Phonotonal

Dariush Rashidi
Live (The Shaker Heights / The Charlie Parkers)

Time to start the next series of BCSU’s Live Season which has already seen the likes of Editors, The Modern, Towers of London and El Presidente perform in the dizzy heights of High Wycombe. This time; a series of Unsigned Band Showcases brought to you by Musicmann Promotions of which the first took place on Monday 14th November with three great bands – The Shaker Heights, The Charlie Parkers and Dariush Rashidi.

The Shaker Heights were first on and their energy was impressive. Bob Dylan and The Rolling Stones influences were instantly obvious, which was a great thing in my opinion. It took the band a few numbers to warm up but by the time they got to ‘Tombstone Caravan’ they were in full swing.

The music? Well, it’s an energetic mix of punchy drumming, strong vocals and edgy guitar. It was also great to see a bit of keyboards and mouth organ thrown into the mix as well, provided by Emily.

As for the highlights ‘Pigment in the Rally’ was so so catchy and reminded me a lot of early U2 while still managing to sound original. Another memorable song was ‘Guillotine’ but my favourite of the night was ‘Parlour Blue Room’ – a brilliant track with lots of mouth organ and guitar together and, although I couldn’t hear the lyrics, the result was fantastic. The Shaker Heights clearly have promise and with a more dynamic live show they could be even better.

The second band of the night was The Charlie Parkers from Finsbury Park, London – this being their second appearance at BCSU’s ‘White Room’, having played here in the spring. Last time I saw The Charlie Parkers I wasn’t overly impressed and I didn’t give them a great review. It later emerged the band were having some in house political issues and alcohol also played a part in a ropey performance on the night. However, seeing them now they are like a completely different band.

They’ve said goodbye to drummer Grant and long serving bassist Matt and brought in ( temporarily) mates Gav ( bass) and Owen ( drums) especially for this full band performance. Amazingly, they are a lot tighter in their overall sound and they effortlessly managed to make the gig sound like a jamming session proving that music is definitely better when all involved are enjoying what they are doing! Much like animals can sense fear, audiences can sense problems within bands, so beware!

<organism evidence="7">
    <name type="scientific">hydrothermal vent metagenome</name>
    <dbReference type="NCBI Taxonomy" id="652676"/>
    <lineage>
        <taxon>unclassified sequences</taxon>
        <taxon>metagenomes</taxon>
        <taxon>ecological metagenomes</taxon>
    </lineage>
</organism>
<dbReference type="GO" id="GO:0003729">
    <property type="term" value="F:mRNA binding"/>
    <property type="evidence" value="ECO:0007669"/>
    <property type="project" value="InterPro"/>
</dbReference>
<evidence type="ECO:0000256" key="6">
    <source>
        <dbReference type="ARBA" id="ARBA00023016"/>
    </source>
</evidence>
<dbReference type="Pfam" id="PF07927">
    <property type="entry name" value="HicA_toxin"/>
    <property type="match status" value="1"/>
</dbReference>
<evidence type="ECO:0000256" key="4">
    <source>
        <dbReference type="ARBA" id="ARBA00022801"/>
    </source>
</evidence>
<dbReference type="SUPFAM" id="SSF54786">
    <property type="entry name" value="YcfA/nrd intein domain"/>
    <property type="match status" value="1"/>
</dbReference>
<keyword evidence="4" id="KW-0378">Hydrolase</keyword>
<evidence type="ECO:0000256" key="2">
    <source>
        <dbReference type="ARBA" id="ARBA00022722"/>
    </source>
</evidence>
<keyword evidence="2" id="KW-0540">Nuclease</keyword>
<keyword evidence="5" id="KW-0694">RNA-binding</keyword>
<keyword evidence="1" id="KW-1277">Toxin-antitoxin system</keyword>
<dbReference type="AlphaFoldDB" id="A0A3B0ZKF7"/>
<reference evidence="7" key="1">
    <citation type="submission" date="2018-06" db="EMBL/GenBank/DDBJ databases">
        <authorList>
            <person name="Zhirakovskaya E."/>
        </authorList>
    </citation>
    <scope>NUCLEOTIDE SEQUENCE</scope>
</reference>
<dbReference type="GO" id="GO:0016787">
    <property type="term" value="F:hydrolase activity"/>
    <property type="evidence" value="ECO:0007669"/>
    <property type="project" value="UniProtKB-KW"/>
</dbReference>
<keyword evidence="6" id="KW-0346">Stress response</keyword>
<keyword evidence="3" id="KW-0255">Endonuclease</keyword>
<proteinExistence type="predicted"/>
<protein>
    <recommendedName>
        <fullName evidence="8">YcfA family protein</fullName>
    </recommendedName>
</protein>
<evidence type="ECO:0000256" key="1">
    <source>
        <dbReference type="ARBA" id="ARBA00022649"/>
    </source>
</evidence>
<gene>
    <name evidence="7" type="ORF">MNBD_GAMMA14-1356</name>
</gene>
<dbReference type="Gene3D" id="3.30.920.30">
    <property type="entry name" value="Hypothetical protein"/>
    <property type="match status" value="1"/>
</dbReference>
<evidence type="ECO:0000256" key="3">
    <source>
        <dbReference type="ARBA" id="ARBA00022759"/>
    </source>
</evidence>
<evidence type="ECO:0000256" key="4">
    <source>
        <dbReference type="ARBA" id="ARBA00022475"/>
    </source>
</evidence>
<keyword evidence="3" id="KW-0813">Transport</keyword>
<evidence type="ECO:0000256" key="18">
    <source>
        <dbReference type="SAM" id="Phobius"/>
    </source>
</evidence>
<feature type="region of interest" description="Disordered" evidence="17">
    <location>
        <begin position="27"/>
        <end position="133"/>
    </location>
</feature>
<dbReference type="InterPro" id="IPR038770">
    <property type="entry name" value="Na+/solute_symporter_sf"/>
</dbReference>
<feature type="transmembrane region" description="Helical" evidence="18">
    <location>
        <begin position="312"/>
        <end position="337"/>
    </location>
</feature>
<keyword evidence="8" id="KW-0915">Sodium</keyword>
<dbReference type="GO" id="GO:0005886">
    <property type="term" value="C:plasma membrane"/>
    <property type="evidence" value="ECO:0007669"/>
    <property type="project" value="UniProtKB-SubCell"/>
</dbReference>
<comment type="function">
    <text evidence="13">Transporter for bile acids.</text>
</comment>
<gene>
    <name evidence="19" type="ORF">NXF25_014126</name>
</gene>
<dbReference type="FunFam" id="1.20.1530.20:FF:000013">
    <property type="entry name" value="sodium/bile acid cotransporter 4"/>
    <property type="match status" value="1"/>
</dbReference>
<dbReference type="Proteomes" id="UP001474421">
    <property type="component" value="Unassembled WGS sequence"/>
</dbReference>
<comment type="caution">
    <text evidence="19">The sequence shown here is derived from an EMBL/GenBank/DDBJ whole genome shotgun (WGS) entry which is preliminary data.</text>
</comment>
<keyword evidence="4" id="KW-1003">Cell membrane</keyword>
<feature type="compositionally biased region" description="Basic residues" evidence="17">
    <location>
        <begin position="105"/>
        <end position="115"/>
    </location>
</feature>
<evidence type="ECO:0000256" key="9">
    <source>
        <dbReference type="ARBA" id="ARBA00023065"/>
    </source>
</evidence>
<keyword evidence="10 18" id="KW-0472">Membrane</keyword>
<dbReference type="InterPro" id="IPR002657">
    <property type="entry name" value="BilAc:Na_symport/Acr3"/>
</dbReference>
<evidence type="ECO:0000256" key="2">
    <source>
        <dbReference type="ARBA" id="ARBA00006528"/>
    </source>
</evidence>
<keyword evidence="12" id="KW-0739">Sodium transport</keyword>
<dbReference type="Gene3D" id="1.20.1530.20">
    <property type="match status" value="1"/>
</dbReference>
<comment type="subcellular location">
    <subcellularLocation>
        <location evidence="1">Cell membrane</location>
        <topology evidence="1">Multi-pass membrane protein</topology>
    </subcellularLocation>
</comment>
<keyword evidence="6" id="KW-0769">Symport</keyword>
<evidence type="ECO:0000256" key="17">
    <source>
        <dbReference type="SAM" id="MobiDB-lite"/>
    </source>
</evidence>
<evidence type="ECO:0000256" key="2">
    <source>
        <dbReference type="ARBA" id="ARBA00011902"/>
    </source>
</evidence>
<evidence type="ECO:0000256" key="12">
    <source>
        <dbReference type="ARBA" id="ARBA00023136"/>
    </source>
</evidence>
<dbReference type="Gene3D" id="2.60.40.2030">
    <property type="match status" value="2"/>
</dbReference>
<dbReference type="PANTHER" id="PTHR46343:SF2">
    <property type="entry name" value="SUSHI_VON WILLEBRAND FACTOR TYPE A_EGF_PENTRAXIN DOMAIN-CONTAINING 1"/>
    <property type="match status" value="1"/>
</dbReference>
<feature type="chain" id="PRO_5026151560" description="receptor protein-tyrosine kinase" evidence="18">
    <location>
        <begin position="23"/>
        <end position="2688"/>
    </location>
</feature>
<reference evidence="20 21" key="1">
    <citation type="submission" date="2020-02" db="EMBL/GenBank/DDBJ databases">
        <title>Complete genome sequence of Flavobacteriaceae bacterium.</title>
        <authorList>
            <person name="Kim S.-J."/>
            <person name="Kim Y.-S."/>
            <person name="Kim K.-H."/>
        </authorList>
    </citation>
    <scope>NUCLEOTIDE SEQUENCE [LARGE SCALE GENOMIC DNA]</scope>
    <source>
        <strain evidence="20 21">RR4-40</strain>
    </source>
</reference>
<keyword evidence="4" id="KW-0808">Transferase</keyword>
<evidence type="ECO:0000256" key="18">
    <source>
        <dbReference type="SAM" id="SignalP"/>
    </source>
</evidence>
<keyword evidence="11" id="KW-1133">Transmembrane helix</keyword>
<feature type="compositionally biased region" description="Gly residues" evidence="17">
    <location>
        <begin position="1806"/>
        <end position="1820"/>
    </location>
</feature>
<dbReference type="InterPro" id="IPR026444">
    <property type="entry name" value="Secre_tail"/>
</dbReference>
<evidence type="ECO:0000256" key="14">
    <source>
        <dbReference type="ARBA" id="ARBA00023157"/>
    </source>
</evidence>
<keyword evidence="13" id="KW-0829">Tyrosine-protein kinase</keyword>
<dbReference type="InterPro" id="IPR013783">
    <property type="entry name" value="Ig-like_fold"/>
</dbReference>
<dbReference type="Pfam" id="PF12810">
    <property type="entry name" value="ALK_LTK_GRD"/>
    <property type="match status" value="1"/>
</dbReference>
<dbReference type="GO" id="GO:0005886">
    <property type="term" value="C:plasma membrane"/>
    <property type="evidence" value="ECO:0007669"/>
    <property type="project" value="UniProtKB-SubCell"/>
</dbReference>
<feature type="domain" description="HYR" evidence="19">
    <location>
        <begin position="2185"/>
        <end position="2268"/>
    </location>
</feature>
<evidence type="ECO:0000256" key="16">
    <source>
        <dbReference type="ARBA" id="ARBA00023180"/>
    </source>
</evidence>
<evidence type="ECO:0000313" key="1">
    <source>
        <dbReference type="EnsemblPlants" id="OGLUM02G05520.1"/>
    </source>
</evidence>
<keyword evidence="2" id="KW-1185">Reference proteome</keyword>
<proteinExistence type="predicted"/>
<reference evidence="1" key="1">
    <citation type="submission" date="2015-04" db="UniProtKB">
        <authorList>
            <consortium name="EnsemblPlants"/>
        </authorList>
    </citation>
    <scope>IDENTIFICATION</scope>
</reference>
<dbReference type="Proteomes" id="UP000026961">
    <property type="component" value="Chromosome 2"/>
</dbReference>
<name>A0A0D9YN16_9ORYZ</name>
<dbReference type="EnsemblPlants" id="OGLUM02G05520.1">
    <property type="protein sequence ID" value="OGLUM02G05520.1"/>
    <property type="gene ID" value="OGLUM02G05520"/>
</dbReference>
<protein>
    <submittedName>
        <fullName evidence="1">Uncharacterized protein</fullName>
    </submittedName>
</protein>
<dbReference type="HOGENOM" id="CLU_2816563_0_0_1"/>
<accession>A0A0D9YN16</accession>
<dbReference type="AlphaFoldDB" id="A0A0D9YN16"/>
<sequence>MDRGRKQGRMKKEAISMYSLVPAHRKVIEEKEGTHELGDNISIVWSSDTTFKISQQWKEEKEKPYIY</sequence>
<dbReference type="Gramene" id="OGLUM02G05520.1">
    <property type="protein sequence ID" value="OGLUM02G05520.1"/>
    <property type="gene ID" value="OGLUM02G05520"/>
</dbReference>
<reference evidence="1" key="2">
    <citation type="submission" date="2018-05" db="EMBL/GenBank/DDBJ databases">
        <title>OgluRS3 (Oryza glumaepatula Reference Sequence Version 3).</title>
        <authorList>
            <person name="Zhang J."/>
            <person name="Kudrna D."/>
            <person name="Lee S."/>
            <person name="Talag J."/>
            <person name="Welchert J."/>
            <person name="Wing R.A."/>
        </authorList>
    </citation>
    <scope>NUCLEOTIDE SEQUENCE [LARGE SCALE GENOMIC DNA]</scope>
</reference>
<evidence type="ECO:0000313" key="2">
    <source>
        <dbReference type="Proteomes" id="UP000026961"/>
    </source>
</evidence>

Although the set was short, it was definitely both sweet and memorable. The last song they played was easily their best, being ‘March On’. Instant karma influenced ‘shine on’s’ on top of a thick and catchy bass line mixed with aggressive free flowing ‘Weller like’ guitar antics, resulted in a foot tapping and classic live moment. Guitarist Jam sang lead vocals in the verses whilst Gav and singer Tony joined in at the chorus. This song had a very rocking bridge but an unexpectedly abrupt ending which only left us allwanting more. The band and crowd all enjoyed the set.

Let’s hope The Charlie Parkers continue to enjoy each others company and build from here as the potential and talent is obvious. By the way, check out ‘Bring Her Down’ on myspace.com/thecharlieparkers – it’s great and helped secure the band a runner up spot in one of Channel Four’s new band showcases recently!

Headliner Dariush Rashidi was next on with his band – Alex on bass, Callum ( McFly-a-like) on lead guitar and the multi functional/talented Alex Wutar on drums – and just in case you were wondering, he still hasn’t found his hat!

As a whole, the band is way better than when I saw them at the John Peel Day gig. More rehearsals, recording and generally getting to know each other better have led to this band becoming tighter and has seen more subtleties and intrical touches emerge in their live performance. It’s now easier to feel the emotion and catch the true meanings to songs which were written to be performed solo.

‘Watch The Grass Grow’, about missed opportunities, sounded better than ever and we were treated to a cover of ‘Molly’s Lips’ by The Vaselines again. Dariush has a lot of range in his voice which he displays on songs ‘Summer Without You’ and ‘A Time and a Place’ which received a huge cheer from the crowd when it was announced.

Best song? Without a doubt, ‘Trying Hard’. A song about the pain of assignments and exams but on a more sub conscious level you can’t help but be touched by a deeper meaning. Listening to that song it really gets to you and you can relate to the thought of how tough it is to be who you know you can be. Surely this is Dariush’s ‘I believe I can make it song’ just as so many bands have penned as they are coming through.

So, once again I have been proven wrong. Dariush and his band impressed me a lot and I don’t suppose it’ll be too long before someone a lot more important recognises his talent for song writing.

And the moral of the story? – some things need given a second chance!

See you next time when we’ll be treated to The Wutars, My Rocket88 and Blindstorm.

Guest article from Katie M.

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